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Beginners Questions about Astronomy

  1. Nov 14, 2007 #1

    I have a few questions for astronomers.

    1) When you look up at the sky at night with the naked eye, are all those stars within the milkyway galaxy? Or can we see past our own galaxy and see stars from other galaxies mixed in with stars from the milky way?

    2) I heard the universe is 78 billion light years across. What is at the edge of the universe? And what happens if you go past it? I mean, i hear a lot of people say that there is no other side and the universe is all that is. Its not like the big bang happened in a vacuum, there is nothing then it expands. But lets say we did fly out to the edge and kept going, do you just bounce off the boundary? Or is it some freaky geometry that you would end up back where you started after a while?

    3) Is the sun going to burn out in 5 billion years?

  2. jcsd
  3. Nov 15, 2007 #2


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    All the stars you can see are in our galaxy.
    A few of the objects you can see with the naked eye are actually other galaxies - you can't normally see individual stars but you can see the combined output of all the stars. A supernova ( a star exploding ) in another galaxy can be bright enough to see.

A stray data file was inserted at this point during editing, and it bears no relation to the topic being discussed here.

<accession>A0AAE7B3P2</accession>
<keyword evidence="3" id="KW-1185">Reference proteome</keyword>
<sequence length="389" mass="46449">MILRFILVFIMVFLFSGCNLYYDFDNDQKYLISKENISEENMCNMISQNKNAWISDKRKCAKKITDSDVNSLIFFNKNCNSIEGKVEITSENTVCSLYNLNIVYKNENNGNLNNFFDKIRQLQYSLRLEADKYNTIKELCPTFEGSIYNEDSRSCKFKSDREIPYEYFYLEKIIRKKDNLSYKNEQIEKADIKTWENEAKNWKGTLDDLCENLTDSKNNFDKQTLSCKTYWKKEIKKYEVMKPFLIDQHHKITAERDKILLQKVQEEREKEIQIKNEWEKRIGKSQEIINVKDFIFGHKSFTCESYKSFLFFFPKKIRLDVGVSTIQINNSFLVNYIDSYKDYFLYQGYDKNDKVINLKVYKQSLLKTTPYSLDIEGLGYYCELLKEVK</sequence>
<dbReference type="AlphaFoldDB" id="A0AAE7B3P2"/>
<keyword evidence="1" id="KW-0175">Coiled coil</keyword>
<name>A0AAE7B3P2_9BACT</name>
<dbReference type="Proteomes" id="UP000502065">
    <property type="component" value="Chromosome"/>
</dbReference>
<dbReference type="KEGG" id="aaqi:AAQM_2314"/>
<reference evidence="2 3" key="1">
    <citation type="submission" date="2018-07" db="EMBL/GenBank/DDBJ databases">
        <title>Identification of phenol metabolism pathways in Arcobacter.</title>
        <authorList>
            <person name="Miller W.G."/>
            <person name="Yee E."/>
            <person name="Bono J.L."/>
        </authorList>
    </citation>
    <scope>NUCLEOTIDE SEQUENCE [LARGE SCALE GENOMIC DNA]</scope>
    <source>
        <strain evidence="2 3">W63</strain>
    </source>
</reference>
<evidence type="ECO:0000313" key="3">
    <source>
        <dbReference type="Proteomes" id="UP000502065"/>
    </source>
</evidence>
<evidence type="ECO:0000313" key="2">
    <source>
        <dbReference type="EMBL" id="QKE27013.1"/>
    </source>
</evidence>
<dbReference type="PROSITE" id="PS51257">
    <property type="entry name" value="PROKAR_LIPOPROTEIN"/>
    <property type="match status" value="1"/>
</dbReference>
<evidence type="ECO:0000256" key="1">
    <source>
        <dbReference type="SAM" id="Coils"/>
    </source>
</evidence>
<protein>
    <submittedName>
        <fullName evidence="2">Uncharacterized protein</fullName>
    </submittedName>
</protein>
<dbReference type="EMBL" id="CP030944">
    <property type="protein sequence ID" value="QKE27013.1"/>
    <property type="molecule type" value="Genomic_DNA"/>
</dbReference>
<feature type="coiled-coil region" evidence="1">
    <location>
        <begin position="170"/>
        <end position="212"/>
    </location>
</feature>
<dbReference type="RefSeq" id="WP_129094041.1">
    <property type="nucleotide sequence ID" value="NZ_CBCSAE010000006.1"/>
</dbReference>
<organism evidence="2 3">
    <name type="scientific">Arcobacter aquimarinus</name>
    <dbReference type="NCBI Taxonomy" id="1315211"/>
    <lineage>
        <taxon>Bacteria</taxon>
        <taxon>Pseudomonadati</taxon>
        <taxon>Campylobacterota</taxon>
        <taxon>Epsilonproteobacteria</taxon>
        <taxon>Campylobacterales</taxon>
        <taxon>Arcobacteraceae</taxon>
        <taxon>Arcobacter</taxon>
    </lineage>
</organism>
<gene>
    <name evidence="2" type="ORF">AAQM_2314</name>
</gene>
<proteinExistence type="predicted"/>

The universe is "finite but unbounded". It's all to do with 4 dimensions of space-time, it's a bit like there being no edge to the Earth. There are lots of books explaining it at all levels.

    Thats exactly what happended - in the beginning was nothing, which exploded!
    Rememebr before the big bang there wasn't vacuum - there wasn't anything, no time, no empty space no nothing...

    In most cosmological models yes.

    Yep, sorry but at least you got plenty of notice.
    What actaully happens is that as the sun uses up it's hydrogen fuel it changes to burning different elements and expands. this will happen in around 5 billion years.
    It will then eventually use up all available elelements and gradually shrink and cool into a ball of gas.
    Last edited: Nov 15, 2007
  4. Nov 15, 2007 #3


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    A small correction, the sun will become a red giant in about 4.5 billion years and fry planet earth. Mars will become rather toasty, but liveable for about 500 million years thereafter.
  5. Nov 15, 2007 #4
    Cool, thanks guys :)

    Just a few more questions.

    So can you see individual stars in other galaxies with a good telescope?

    Are there any good books explaining it to a layman? Especially the geometry side of things. Any suggestions would be appreciated.

    I doubt it :P

    As far as we know. However, there could be a multiverse or another universe in a different dimension or some sort of eternal expanision and collapse of the universe. As far as i know science has no means to know what happened before the big bang.

  6. Nov 15, 2007 #5